Twelve Angry Men by Reginald Rose explored the theme ‘Power of persuasion’ through jurors’ # Three, Eight, and Nine. The play is inspired by Reginald Rose’s own experience of jury duty on a manslaughter case in New York City. Reginald Rose was born in New York City on December 10, 1920 and he worked at a series of odd jobs, including a receiving clerk, window cleaner, and camp counselor He served in the U.S. Army in World War II, completing his tour of duty first lieutenant, he had been reluctant to serve on a jury, he wrote “the moment I walked into the court room…and found myself facing a strange man whose fate was suddenly more or less in my hands, my entire attitude changed.” (Twelve Angry Men, Pg.288,378). Juror #Eight is such a great man to turn someone’s life upside down and make him survive such a horrible penalty such as death penalty which no one’s get a chance to correct his mistakes no more, or even regret it, because it just ends the life of that person forever.
And all it takes is an approval from the Jurors and the judge and then the case would be kind of closed and then he would be died that kid will owe Juror #Eight for the rest of his life for giving him a new life, While Juror #Eight is getting criticized by Jurors #Three, Sever, and Twelve but Juror #Eight says that he does not know whether the man is guilty or not but that it is not easy for him to send a boy to his death without discussing the facts of the case.(Twelve Angry Men,P.g290). And it was the right thing to do and just looking at the case from a three dimensional way and not being selfish and self-centered and just voting for guilty and sending that kid to death penalty and ending his life so easily. Juror #Eight Also insists that, “during the trial, too many questions were left unasked”. “He asks for the murder weapon to be brought in” and says that “it is possible that someone else stabbed the boy’s father with a similar knife.” (Twelve Angry Men p.g.290).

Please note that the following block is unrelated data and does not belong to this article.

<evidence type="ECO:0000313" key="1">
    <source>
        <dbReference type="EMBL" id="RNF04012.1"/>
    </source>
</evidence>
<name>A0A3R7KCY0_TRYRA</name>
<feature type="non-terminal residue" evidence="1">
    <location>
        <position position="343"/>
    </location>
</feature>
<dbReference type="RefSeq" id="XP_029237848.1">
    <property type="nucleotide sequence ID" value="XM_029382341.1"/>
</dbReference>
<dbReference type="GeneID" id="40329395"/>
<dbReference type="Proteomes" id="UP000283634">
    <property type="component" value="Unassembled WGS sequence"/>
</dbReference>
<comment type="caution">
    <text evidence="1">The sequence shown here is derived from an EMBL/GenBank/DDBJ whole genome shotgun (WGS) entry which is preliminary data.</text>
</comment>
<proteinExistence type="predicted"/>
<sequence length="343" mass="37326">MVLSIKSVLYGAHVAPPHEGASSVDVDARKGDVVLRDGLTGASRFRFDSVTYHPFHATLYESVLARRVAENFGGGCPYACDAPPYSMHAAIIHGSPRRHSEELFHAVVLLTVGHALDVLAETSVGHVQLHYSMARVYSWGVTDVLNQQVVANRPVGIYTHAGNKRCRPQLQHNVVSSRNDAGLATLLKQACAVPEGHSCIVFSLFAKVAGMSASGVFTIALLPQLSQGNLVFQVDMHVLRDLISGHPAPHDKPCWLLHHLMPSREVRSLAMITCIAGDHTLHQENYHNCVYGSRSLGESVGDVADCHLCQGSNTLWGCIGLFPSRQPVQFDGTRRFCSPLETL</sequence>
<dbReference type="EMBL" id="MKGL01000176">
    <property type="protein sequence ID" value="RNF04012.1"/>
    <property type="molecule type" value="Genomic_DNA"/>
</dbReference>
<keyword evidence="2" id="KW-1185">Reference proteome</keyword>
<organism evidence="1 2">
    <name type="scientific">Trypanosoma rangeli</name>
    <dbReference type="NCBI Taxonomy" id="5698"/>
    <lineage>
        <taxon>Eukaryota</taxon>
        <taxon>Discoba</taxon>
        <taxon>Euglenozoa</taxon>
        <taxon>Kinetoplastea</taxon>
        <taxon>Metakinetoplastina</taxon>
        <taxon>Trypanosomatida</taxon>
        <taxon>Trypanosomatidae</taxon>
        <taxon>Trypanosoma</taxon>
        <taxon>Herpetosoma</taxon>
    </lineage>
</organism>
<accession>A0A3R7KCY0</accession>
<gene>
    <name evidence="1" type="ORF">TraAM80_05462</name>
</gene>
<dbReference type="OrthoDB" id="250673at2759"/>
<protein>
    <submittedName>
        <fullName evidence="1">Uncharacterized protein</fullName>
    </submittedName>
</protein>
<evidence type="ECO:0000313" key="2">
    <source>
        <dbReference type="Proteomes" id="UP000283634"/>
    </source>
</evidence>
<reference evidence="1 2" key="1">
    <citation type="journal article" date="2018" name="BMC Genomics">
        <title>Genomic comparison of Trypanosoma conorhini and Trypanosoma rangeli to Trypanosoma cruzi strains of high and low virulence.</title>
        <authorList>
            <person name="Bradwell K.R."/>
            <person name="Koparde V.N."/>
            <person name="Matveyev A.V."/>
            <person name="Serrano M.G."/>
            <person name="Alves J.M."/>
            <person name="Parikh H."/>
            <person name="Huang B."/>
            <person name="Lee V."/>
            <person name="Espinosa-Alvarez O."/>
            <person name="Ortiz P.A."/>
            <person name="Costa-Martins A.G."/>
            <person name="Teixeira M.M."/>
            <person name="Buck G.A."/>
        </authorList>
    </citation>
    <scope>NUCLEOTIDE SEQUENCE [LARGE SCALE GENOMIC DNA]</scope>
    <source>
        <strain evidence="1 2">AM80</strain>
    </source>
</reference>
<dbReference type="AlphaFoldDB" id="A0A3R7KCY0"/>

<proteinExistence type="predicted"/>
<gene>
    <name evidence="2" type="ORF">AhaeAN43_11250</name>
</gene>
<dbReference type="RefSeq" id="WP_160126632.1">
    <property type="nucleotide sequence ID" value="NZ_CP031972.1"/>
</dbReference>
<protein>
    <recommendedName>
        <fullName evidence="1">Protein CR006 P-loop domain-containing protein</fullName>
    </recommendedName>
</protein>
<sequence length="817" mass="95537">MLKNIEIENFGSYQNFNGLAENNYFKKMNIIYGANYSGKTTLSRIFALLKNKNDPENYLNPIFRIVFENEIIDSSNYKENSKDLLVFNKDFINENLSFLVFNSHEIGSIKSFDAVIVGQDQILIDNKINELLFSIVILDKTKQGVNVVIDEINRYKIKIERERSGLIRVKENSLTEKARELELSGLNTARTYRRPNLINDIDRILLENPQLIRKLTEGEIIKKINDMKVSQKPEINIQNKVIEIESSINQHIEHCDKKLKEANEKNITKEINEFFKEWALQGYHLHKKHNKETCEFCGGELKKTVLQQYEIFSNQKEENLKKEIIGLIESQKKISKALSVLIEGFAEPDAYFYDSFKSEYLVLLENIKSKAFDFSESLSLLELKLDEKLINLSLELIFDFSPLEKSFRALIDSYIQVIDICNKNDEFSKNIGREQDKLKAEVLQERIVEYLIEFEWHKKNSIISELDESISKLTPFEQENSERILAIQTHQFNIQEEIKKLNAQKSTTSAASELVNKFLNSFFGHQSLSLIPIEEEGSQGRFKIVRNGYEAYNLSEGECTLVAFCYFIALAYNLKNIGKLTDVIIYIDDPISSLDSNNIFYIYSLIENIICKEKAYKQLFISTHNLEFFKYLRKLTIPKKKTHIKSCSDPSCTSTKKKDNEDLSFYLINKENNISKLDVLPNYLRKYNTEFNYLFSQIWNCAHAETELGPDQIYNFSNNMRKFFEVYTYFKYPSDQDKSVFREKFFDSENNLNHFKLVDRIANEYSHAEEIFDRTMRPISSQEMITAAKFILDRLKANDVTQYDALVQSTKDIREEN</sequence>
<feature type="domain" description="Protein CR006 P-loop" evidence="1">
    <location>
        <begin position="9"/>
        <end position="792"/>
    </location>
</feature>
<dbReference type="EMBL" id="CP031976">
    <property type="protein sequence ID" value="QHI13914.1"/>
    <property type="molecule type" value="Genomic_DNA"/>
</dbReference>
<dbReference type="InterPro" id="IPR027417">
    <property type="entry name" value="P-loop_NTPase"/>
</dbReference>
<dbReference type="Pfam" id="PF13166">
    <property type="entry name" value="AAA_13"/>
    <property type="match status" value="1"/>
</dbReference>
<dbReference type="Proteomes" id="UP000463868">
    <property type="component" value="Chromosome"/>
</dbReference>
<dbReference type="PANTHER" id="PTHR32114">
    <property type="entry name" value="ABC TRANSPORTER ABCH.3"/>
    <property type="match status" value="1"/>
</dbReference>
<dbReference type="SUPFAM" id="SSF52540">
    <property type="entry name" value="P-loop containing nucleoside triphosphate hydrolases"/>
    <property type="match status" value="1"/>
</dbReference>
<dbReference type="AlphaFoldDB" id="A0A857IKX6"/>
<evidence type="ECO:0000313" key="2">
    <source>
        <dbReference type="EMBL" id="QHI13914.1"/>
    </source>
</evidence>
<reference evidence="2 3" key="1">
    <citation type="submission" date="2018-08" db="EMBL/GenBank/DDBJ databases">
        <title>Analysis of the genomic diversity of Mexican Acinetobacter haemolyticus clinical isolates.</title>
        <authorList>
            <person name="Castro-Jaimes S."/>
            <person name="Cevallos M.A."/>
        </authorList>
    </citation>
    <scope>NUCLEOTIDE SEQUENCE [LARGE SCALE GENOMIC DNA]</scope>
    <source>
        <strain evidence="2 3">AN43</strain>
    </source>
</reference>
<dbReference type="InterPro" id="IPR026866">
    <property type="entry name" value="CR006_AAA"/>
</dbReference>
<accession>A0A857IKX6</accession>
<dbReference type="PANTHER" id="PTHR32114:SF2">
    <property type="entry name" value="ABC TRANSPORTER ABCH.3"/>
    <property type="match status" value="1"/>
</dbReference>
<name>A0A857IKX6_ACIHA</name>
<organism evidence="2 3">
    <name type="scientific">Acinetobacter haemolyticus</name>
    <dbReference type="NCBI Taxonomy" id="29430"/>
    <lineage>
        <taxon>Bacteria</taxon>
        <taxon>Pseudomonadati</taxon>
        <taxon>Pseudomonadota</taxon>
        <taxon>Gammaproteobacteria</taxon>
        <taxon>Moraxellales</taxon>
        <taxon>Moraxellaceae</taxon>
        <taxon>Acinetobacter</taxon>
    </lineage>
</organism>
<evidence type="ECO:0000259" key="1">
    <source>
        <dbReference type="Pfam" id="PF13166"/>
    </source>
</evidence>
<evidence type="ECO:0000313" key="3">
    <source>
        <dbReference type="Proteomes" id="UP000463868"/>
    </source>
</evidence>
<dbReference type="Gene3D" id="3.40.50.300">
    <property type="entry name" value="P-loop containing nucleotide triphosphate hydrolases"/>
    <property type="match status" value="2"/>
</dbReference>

Juror #Eight was really smart when he replied to the angriest juror which was juror #Two and he says “According to the law, the defendant does not have to demonstrate his innocence. He is innocent until proved guilty. The second element is that the verdict must be unanimous, since unanimity guards against a miscarriage of justice. Third, the defendant can be convinced only in the absence of reasonable doubt on the part of the jury. If there is reasonable doubt, he must be acquitted.
The underlying principle is that it is better that a guilty man be set free than an innocent man be convinced.” (Twelve Angry Men, P.g379) It was a real hot day for the jurors inside that closed room and all they had is a fan, because back in that time they did not have air conditioners or any stronger coolers for the room and that stressed a lot of them out making them choose the easy path which is not thinking and just voting for guilty. The dynamics of group behavior simply do not work that way. In the 1950s, a study of 255 trials by the Chicago Jury Project turned up no examples of such an occurrence.
The study, in Which microphones were placed in the jury room to record deliberations, found that thirty percent of cases were decided, either for conviction or acquittal, on the first Ballot. In ninety five perfect of cases, the majority on the first ballot persuaded the minority to their point of view. In the other words, the way a jury first casts its vote preferences is the best predictor of the final verdict.
This conclusion has been confirmed by much research in jury behavior over the past half century which includes the play “Twelve Angry Men” (Twelve Angry Men, P.g299) Juror #Three is almost all the play in one mode that never changed it’s a horrible mode and he is also trying his best to throw stress on everybody he almost got angry at everybody too he got angry at Juror #Four just for saying the only word that he would never know what it really means it’s the word fair. After Juror #3 angrily says “What do you mean? There are no secrets in here! I know who it was. What’s the matter with you? You come in here and you vote guilty and then this slick preacher starts to tear your hear tout with stories about a poor little kid who just couldn’t help becoming a murderer. So you change your vote. If that isn’t the most sickening.”
Foreman stops him and says “Now hold it.” And Juror number four says “I agree with you that the man is guilty but let’s be fair.” (Twelve Angry Men, Act Two, P.g27) And that’s what made Juror #Three furious. Just hearing the word fair. Juror #Eight keeps getting angry but actually he does have his one and only excuse which is Juror #3 has a son.